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Lesson 3:
Landlord's Reasons for Terminating Tenancy



§3.02 Default in Payment of Rent

Probably the most common reason for a landlord’s seeking to terminate a tenancy is the tenant’s default in payment of rent. If a tenant fails to pay the rent agreed on and remains in possession of the rental property, he or she is subject to eviction. [CCP §§1161(2), 1161.1.]

To evict on this ground, the landlord must first serve the tenant with a 3-day notice to pay or quit, which states the amount of rent due and other payment information, including where payment must be made, the hours during which it can be received, and a telephone number. If the address does not allow for personal delivery, it will be conclusively presumed that the rent is deemed received on mailing. [See CCP §1161(2).] The notice must be stated in the alternative, allowing the tenant to cure the default. [See CCP §§1161(2), 1161.1; Hinman v Wagnon (1959) 172 CA2d 24, 27.]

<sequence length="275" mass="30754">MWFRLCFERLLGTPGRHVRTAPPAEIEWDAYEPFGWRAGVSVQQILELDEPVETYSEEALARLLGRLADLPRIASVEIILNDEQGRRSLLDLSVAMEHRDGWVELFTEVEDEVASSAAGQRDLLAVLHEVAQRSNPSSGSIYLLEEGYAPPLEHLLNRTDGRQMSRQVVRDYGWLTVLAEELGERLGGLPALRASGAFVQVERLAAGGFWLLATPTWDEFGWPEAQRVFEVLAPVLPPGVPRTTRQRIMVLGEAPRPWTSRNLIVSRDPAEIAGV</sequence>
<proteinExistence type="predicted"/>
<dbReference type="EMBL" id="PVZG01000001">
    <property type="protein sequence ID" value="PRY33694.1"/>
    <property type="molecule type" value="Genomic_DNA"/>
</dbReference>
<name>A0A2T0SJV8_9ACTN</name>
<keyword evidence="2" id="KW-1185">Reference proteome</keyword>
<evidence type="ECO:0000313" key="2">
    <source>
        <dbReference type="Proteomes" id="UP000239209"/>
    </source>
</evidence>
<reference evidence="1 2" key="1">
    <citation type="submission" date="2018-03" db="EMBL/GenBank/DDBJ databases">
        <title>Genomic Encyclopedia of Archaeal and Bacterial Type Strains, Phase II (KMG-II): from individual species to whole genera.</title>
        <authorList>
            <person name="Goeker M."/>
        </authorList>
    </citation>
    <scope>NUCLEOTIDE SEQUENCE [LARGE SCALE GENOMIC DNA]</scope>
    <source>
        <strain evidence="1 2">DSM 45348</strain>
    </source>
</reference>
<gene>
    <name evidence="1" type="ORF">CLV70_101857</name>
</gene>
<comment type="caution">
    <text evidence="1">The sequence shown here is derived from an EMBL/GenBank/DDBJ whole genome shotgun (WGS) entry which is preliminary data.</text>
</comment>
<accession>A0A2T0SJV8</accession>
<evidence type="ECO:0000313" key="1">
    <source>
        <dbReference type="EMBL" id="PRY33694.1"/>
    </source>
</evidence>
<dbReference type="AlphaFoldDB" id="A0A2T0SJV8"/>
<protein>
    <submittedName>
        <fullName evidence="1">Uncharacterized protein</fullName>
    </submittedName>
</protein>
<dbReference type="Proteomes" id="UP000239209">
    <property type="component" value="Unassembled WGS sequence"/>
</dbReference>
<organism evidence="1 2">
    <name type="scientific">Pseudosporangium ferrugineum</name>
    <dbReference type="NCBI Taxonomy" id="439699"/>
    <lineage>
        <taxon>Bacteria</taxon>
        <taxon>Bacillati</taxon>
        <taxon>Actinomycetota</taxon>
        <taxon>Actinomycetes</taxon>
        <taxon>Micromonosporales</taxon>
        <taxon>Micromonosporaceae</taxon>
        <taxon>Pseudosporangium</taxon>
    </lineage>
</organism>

The landlord almost always elects a forfeiture of the rental agreement in the notice. Failure to do so could leave the tenant with the right to retain possession by paying rent and damages within 5 days after entry of judgment. [See CCP §1174(c).]

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